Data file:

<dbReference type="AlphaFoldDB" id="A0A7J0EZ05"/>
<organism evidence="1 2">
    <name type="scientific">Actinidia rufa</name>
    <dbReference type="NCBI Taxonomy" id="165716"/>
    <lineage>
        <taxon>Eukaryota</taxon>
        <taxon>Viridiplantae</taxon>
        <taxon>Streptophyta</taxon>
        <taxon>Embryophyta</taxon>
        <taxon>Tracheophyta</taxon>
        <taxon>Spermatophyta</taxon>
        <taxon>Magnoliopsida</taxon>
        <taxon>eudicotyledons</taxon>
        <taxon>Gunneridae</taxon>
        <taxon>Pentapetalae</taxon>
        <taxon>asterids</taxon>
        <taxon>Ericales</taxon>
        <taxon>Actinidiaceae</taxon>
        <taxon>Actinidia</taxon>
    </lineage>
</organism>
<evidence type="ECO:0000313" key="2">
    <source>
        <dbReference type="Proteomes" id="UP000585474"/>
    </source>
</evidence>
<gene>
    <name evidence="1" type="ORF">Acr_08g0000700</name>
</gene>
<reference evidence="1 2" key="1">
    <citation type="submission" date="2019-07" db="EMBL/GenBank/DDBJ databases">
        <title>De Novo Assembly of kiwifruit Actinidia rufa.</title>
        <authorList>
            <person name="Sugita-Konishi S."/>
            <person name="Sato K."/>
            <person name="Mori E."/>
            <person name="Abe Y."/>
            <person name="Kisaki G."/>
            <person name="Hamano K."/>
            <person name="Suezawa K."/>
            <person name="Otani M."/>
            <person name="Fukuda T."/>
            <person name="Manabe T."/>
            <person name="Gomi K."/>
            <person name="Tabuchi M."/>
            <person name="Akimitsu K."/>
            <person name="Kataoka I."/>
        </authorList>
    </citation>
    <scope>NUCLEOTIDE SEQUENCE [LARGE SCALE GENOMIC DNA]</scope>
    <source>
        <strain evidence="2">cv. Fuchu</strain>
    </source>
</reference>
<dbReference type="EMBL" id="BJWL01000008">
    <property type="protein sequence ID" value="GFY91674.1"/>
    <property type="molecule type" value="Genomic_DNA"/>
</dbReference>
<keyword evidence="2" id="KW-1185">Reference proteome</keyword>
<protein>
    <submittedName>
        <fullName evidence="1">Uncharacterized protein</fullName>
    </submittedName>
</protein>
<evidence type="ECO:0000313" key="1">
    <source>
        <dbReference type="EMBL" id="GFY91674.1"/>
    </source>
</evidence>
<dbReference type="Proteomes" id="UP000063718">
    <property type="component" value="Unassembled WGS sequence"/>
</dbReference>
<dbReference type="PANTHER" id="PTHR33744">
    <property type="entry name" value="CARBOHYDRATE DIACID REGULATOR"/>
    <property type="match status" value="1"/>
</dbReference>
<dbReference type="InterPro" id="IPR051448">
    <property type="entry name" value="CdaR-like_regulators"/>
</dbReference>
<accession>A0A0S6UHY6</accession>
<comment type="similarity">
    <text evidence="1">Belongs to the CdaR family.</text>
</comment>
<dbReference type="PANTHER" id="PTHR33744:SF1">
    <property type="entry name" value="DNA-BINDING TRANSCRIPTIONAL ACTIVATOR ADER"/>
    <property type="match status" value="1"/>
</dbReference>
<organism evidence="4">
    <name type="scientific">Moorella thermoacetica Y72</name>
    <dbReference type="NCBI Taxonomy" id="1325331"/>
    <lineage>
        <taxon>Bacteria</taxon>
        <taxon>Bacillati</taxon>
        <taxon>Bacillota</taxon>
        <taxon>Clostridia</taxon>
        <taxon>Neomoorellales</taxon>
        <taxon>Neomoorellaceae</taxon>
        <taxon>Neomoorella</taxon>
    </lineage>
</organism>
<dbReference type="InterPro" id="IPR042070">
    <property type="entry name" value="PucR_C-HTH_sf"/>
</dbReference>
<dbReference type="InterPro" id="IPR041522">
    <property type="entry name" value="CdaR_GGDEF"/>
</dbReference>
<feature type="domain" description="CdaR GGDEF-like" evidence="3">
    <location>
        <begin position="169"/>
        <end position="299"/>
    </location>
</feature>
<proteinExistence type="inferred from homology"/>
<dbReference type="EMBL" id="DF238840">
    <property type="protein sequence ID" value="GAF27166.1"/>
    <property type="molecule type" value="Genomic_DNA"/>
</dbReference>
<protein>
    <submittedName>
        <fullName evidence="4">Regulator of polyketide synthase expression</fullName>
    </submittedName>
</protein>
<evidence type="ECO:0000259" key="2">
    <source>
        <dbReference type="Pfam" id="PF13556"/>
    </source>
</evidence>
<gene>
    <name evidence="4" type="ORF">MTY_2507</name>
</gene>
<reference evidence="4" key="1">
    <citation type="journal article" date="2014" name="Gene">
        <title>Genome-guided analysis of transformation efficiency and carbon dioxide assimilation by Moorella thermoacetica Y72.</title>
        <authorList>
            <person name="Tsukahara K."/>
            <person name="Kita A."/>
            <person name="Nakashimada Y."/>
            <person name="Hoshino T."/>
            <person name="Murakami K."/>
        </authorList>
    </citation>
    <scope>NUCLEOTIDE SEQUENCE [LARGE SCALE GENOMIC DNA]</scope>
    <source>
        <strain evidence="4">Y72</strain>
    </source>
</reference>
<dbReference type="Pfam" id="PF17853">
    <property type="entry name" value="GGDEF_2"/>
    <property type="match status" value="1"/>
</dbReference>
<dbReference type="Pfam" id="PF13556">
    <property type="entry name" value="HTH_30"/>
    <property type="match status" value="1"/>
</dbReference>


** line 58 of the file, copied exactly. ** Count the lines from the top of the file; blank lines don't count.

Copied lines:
</dbReference>